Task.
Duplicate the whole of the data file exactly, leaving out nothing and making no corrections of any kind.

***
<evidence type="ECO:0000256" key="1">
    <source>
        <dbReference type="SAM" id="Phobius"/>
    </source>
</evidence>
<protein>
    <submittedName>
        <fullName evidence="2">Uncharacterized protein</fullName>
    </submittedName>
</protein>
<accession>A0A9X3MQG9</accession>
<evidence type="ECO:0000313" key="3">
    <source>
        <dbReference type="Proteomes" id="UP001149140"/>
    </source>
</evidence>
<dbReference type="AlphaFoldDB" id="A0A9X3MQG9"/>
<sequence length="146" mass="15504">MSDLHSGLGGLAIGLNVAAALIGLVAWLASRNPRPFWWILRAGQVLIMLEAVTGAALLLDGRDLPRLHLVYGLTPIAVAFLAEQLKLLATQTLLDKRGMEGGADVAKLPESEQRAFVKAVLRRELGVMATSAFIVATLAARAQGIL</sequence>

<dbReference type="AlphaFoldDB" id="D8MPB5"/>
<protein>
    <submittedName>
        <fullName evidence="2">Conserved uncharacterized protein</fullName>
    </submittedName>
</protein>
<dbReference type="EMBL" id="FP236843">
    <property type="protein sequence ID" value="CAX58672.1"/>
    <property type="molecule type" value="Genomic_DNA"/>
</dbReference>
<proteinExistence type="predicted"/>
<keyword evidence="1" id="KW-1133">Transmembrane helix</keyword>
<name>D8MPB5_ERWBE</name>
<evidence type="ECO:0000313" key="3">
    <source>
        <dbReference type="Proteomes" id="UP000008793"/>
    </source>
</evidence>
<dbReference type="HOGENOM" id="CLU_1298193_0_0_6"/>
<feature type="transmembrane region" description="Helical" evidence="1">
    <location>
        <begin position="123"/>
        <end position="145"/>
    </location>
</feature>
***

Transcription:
<evidence type="ECO:0000256" key="1">
    <source>
        <dbReference type="SAM" id="Phobius"/>
    </source>
</evidence>
<protein>
    <submittedName>
        <fullName evidence="2">Uncharacterized protein</fullName>
    </submittedName>
</protein>
<accession>A0A9X3MQG9</accession>
<evidence type="ECO:0000313" key="3">
    <source>
        <dbReference type="Proteomes" id="UP001149140"/>
    </source>
</evidence>
<dbReference type="AlphaFoldDB" id="A0A9X3MQG9"/>
<sequence length="146" mass="15504">MSDLHSGLGGLAIGLNVAAALIGLVAWLASRNPRPFWWILRAGQVLIMLEAVTGAALLLDGRDLPRLHLVYGLTPIAVAFLAEQLKLLATQTLLDKRGMEGGADVAKLPESEQRAFVKAVLRRELGVMATSAFIVATLAARAQGIL</sequence>

<dbReference type="AlphaFoldDB" id="D8MPB5"/>
<protein>
    <submittedName>
        <fullName evidence="2">Conserved uncharacterized protein</fullName>
    </submittedName>
</protein>
<dbReference type="EMBL" id="FP236843">
    <property type="protein sequence ID" value="CAX58672.1"/>
    <property type="molecule type" value="Genomic_DNA"/>
</dbReference>
<proteinExistence type="predicted"/>
<keyword evidence="1" id="KW-1133">Transmembrane helix</keyword>
<name>D8MPB5_ERWBE</name>
<evidence type="ECO:0000313" key="3">
    <source>
        <dbReference type="Proteomes" id="UP000008793"/>
    </source>
</evidence>
<dbReference type="HOGENOM" id="CLU_1298193_0_0_6"/>
<feature type="transmembrane region" description="Helical" evidence="1">
    <location>
        <begin position="123"/>
        <end position="145"/>
    </location>
</feature>